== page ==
The roots of my work today go back to my days in high school when I started making skateboard videos with my friends. I was also involved in a tech savvy youth group where I helped design slides and produce videos that were played during services on their triple projection setup. So by the time I graduated, I had already learned learned basic skills in video production and editing, graphic design, animation, and projection. I felt like I had already found the general direction I wanted to take my life, and figured out how to teach myself skills through tutorials on YouTube and other online learning resources, but I wasn’t sure exactly why I wanted to create so badly. I opted out of going to college and instead I built a makeshift camper in the bed of my 1987 Dodge Dakota and took off for the small ski town of Crested Butte Colorado to do some “soul searching.”
I expected to find a sleepy old town, where I’d spend the summer climbing mountains and living peacefully among the wildflowers and waterfalls. Boy was I in for a surprise. Instead I discovered a den of hedonistic adventure nuts, free spirited artists, hippies, ski bums, musicians, a real gypsy queen, a 300 year old immortal witch, and many other types of unique creatures one only finds at the end of the road. The eyes and mind of this well trained evangelical child fell in love with the free thinking and adventurous ways of the mountain folk and I ended up spending the better part of 6 years there. I started an experimental filmmaking group, acted in plays and musicals, and went on countless adventures. By the time I left, I was hungry to test my thoughts and skills in the real world.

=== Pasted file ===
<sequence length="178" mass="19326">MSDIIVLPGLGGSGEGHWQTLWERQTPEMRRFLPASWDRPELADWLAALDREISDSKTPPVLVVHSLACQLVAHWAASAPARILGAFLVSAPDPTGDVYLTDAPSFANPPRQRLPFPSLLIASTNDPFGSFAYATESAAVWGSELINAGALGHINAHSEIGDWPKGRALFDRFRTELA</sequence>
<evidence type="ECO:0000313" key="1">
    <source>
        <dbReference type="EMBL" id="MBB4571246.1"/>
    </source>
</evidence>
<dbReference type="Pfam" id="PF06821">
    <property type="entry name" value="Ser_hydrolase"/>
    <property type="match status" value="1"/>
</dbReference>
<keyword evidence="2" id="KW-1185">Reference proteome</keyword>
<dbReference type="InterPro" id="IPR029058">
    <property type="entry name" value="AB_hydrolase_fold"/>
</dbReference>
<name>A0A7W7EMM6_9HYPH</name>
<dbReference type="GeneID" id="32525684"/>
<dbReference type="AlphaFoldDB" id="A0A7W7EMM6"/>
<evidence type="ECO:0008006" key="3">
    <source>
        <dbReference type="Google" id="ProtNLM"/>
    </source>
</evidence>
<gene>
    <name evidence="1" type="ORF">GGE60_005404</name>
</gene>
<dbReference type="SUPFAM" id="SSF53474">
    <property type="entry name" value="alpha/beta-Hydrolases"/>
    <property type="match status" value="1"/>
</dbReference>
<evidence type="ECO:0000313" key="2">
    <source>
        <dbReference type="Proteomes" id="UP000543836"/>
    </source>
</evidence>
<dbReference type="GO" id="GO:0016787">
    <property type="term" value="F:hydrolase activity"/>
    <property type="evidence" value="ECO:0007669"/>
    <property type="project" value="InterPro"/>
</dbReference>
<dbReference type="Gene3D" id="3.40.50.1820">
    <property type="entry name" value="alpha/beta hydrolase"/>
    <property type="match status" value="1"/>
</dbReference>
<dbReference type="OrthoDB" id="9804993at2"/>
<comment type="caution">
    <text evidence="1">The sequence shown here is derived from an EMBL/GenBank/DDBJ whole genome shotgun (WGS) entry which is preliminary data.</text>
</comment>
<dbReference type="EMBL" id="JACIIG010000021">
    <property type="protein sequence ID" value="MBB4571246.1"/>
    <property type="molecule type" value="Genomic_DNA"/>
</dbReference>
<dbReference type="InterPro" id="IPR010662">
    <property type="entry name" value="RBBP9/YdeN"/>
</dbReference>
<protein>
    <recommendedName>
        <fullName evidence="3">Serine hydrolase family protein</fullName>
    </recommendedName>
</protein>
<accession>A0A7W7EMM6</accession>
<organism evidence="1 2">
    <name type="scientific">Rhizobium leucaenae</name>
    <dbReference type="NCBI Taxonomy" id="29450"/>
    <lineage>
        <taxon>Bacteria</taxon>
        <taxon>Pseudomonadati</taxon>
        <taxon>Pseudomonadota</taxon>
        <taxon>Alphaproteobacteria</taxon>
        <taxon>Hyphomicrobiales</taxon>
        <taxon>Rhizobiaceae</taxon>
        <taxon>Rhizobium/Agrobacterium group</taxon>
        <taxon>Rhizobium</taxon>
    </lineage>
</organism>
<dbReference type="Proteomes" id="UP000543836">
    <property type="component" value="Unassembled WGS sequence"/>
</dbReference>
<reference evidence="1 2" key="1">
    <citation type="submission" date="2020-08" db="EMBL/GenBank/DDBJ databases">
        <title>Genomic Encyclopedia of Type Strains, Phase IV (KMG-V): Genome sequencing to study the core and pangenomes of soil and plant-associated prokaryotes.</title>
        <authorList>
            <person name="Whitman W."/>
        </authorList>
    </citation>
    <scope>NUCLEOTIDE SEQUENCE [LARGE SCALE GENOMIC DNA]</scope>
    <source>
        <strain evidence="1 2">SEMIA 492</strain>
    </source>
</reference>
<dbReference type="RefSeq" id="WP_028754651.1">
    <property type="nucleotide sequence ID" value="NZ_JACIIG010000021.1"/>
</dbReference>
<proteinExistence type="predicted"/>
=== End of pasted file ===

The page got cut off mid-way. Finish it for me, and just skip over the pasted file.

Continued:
Working with experimental technology and fringe practices means just about every step of every production carries the potential for unexpected challenges. For me, that’s part of the draw. I love solving technical challenges and coming up with unique ways to tell stories and engage audiences. The realization that you only need to be one step ahead of the audience in order for the experience to become “magic” is something I’m really inspired by.